The small-business advantage

Owners of small family businesses often tout their connection to their communities as one of their strengths. A new study by researchers at Baylor and Louisiana State universities offers some evidence to prove it.

In an article in the Cambridge Journal of Regions, Economy and Society, sociologists Troy Blanchard of LSU and Charles Tolbert and Carson Mencken of Baylor analyzed health statistics from more than 3,000 U.S. counties and parishes (what Louisiana calls its counties). They found that counties with a greater concentration of small, locally owned businesses had lower rates of mortality, obesity and diabetes, based on their review of national population, health, business and housing data.

At first blush, this conclusion seems counterintuitive, since small businesses are not known for providing their employees with lavish health insurance coverage. But the co-authors note that it's in the financial best interests of small, local companies to take actions such as supporting bond issues for health infrastructure, promote community health programs and support local farmers' markets. The researchers write:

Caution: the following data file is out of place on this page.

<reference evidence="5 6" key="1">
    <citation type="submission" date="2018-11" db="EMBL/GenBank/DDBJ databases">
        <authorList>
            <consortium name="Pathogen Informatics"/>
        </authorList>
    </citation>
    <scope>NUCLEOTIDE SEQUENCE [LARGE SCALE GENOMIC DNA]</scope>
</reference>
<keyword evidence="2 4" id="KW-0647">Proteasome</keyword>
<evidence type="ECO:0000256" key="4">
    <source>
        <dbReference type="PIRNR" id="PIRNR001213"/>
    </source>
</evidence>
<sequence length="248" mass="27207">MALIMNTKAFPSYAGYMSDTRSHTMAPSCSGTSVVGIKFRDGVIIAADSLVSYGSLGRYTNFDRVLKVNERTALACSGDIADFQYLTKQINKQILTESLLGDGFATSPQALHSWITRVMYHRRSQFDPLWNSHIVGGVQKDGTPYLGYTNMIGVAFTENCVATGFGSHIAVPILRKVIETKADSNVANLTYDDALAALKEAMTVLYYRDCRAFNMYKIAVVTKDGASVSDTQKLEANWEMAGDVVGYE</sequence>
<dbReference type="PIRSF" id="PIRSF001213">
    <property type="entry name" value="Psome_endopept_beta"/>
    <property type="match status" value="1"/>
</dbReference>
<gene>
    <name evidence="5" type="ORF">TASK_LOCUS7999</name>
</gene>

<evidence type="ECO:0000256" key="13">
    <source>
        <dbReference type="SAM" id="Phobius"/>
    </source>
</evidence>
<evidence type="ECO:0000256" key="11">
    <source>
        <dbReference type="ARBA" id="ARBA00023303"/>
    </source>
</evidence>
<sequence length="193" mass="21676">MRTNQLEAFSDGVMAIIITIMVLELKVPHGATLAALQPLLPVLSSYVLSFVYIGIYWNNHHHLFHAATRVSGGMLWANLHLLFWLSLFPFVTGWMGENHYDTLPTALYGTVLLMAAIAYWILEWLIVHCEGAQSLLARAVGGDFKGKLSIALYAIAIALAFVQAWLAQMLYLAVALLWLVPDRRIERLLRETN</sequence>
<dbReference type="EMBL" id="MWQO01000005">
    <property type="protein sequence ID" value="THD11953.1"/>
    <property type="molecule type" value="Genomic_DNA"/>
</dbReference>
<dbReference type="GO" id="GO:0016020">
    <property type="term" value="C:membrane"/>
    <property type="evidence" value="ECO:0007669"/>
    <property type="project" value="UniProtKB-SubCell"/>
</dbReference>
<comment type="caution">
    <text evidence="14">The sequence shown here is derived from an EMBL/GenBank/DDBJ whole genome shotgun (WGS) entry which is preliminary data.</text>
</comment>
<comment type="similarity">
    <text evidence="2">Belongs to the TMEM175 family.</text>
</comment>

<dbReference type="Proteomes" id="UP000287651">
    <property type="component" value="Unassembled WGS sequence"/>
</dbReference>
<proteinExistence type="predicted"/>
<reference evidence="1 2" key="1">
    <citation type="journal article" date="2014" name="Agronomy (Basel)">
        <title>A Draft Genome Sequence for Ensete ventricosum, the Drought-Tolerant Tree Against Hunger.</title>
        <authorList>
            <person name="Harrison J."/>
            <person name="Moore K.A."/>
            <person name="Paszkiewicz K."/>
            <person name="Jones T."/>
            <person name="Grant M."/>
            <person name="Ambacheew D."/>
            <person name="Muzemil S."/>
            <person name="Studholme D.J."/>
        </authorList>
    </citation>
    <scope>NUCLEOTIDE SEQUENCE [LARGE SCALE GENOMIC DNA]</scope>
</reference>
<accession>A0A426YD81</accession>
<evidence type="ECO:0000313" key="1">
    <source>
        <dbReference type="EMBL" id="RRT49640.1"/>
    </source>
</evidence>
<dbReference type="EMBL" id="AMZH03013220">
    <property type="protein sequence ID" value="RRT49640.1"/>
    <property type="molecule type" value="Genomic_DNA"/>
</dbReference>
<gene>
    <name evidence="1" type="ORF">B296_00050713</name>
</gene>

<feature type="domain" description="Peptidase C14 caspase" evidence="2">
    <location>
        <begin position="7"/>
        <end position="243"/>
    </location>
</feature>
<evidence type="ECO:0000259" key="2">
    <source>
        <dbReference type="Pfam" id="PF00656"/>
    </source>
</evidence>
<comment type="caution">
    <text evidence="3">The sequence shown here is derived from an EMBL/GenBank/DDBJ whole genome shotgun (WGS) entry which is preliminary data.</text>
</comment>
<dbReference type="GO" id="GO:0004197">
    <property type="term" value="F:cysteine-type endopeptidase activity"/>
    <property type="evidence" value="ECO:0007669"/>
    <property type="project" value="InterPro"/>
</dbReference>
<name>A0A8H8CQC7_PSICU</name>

"Small-business owners produce important noneconomic rewards for communities, such as enhanced stocks of social capital and collective efficacy. In this way, the small-business sector may produce salutary rather than unfavourable community health outcomes.... Entrepreneurial culture provides a local orientation that allows for greater levels of interaction and trust among community members. This, in turn, helps to create collective efficacy, which has positive effects on community health in a number of ways...."

The sociologists also note that the trend in large, multinational companies is to lay off workers, whereas small-business owners strive to retain their employees -- especially if those employees are their family members or neighbors.

"In addition to health, we expect that our entrepreneurial culture approach could be applied to a variety of indicators of well-being, such as crime, suicide, population growth and school performance."

Evidently, small-business owners' investment of their social capital is paying off.